The artist has been quoted in the Evening Standard as saying,
“You can’t be naked enough can you? The point is that she has to be naked because clothes define people. We all know that clothes are limiting and she is everywoman. As far as I know, she’s more or less the shape we’d all like to be.”

She said the critics had confused Wollstonecraft with the figure in the work.

She said: “She’s everywoman and clothes would have restricted her. Statues in historic costume look like they belong to history because of their clothes. It’s crucial that she is ‘now’. The whole sculpture is called ‘for Mary Wollstonecraft’ and that’s crucially important. It’s not an idea ‘of’ Mary Wollstonecraft naked… the sculpture is for now.”
So, it's not a statue of Mary Wollstonecraft, it's a statue for her. This seems to contradict the aims of the Mary on the Green Campaign which was for the statue to,
be a tangible way to share Wollstonecraft’s vision and ideas. Her presence in a physical form will be an inspiration to local young people in Islington, Haringey and Hackney. And it will send a powerful message beyond that, across the world. Just as the image of Churchill’s memorial statue is used in debates on his legacy, the same is needed for Mary Wollstonecraft. [my emphasis]
If you take the artist at her word of someone who wanted to make a statue of an "everywoman" then making her an idealised white women, particularly as a statue in a racial diverse area, isn't really the best way to go. I certainly don't see myself in that statue. I see what society tells me I should be - thin, muscular, pert-breasted, with a thigh gap.

If the sculpture is for Wollstonecraft then is it something she would have liked? Maybe. She definitely saw women's sexuality as something that was unfairly oppressed and it may be that she would be grateful that women no longer had to cover themselves in reams of fabric to ensure their 'modesty'. But she might also point out that there are lots of statues of naked women - and there's nothing inherently empowering about being naked.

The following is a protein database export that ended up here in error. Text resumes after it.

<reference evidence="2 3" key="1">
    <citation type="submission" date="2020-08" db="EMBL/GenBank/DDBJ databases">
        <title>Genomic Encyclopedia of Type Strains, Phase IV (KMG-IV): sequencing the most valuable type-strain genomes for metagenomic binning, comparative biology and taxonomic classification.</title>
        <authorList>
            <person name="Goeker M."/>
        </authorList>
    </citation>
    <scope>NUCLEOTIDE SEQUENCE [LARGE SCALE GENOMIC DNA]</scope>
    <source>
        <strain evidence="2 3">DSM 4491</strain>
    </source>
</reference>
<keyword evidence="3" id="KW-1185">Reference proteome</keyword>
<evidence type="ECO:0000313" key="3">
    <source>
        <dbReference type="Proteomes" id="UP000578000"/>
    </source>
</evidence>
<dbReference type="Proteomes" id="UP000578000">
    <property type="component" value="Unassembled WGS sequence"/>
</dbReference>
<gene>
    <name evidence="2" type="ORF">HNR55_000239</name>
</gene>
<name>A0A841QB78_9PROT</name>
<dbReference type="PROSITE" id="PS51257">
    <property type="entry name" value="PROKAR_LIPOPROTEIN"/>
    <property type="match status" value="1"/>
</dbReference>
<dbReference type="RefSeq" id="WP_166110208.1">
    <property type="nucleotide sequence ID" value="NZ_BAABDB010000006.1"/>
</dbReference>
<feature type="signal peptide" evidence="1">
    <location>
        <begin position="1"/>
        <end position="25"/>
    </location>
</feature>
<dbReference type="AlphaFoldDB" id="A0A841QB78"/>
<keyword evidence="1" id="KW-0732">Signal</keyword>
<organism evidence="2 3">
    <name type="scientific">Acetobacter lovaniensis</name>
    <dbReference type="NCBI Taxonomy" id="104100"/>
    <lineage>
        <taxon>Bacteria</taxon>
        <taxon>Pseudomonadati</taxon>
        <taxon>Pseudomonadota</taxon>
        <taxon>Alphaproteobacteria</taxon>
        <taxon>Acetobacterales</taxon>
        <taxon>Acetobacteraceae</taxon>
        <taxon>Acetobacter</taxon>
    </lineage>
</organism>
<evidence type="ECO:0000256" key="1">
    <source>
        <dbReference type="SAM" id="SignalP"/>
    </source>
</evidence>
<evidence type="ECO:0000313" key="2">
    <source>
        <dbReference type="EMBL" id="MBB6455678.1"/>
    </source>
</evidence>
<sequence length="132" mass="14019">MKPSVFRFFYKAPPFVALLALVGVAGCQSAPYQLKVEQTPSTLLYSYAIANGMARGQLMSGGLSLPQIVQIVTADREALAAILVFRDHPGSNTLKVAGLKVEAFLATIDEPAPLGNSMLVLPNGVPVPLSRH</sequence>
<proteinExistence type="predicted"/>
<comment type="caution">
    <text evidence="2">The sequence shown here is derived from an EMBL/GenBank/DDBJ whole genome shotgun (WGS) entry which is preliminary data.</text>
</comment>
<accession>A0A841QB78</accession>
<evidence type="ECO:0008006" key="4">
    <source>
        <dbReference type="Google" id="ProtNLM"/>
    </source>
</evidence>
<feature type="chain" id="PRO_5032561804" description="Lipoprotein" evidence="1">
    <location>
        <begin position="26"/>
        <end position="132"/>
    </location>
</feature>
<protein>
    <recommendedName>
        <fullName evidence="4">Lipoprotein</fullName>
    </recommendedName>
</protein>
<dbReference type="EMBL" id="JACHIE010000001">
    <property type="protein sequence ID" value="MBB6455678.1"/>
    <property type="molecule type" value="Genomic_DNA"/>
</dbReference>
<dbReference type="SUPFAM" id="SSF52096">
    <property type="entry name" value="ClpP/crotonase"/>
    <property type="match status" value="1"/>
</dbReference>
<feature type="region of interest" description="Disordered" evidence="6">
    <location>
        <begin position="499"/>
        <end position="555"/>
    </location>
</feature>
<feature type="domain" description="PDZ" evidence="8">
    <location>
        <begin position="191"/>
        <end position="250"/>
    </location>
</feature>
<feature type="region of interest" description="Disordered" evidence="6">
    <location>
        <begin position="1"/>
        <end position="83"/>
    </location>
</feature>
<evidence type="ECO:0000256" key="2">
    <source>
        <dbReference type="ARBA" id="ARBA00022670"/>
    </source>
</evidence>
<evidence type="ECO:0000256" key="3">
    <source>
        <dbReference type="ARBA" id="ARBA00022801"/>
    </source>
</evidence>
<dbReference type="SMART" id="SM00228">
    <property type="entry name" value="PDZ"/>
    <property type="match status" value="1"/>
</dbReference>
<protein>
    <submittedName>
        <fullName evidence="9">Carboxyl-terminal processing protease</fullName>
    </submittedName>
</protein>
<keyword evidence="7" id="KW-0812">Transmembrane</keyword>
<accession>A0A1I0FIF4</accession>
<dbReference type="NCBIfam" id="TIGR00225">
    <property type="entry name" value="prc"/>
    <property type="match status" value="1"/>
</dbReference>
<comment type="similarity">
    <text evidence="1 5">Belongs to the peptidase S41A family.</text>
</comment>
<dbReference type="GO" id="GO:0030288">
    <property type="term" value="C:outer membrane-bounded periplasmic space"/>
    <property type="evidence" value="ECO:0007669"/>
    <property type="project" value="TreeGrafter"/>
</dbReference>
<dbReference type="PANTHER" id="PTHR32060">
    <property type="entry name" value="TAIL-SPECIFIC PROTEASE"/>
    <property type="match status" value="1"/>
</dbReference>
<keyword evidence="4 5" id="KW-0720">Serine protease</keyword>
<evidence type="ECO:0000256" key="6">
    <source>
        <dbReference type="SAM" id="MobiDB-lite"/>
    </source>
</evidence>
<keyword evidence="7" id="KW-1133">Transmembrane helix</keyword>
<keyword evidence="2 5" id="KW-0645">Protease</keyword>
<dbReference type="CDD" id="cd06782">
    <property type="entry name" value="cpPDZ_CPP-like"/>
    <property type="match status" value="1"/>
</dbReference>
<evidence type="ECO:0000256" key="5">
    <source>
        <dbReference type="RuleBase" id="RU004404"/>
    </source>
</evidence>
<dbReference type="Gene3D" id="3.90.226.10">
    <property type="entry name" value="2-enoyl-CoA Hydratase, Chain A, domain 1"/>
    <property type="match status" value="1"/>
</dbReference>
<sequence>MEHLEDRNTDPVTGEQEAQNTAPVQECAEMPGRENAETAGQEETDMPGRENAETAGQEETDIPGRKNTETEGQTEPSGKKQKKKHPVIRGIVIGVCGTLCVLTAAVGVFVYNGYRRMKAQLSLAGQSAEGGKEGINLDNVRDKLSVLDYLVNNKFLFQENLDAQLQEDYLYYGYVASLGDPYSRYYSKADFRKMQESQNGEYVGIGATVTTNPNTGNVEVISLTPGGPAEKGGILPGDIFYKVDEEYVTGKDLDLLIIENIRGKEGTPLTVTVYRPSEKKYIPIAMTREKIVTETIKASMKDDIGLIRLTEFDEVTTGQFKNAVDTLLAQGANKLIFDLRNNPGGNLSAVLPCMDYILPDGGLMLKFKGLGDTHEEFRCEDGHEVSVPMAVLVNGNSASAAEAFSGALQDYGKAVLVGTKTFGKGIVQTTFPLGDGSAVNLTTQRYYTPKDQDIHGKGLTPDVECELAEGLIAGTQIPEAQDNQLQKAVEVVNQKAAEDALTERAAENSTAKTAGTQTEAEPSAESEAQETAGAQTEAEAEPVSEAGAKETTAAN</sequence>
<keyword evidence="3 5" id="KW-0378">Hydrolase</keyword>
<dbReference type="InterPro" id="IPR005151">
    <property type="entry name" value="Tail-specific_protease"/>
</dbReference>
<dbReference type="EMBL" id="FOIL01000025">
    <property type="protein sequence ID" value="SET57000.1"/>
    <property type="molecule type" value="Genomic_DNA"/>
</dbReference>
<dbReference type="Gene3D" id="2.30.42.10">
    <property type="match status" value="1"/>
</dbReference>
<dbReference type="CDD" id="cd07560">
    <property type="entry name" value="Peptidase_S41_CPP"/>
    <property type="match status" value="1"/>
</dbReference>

But even if the artist didn't intend the piece to be of Wollstonecraft it's pretty clear that the campaigners raised money on that premise. This isn't the "inspiration" they said it would be. It's another idealised female form in a world filled with idealised female forms.

In case it wasn't clear, I really don't like the statue. I think it looks like something a dog pooed out after getting a hold of a barbie. The two aspects that annoy me most are that it feels cheaply provocative. The nudity feels like something that was chosen in order to get a reaction, to get press attention, with no thought to the longer-term impact. There was no reason to make her nude and the only reason that her being naked doesn't tie her to the past in the way that clothes would is that we've got centuries of idealised naked female sculptures and she fits right in. The other aspect is the size. The turd is so much larger than the "everywoman". It feels like a symbolic minimising of women, of our achievements, of our impact. I just don't see it as a statue that fulfils any of its aims, apart from the aim of getting short-term public attention.

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Re: Naked female statues

Post by lpm » Wed Nov 11, 2020 3:21 pm

Fishnut wrote:
Wed Nov 11, 2020 2:42 pm
So, it's not a statue of Mary Wollstonecraft, it's a statue for her. This seems to contradict the aims of the Mary on the Green Campaign which was for the statue to,
be a tangible way to share Wollstonecraft’s vision and ideas. Her presence in a physical form will be an inspiration to local young people in Islington, Haringey and Hackney. And it will send a powerful message beyond that, across the world. Just as the image of Churchill’s memorial statue is used in debates on his legacy, the same is needed for Mary Wollstonecraft. [my emphasis]
This "not of but for" excuse is a fake.

It's a narrative created after the fact to attempt to lessen the fallout, it was not part of the original vision.

Proof?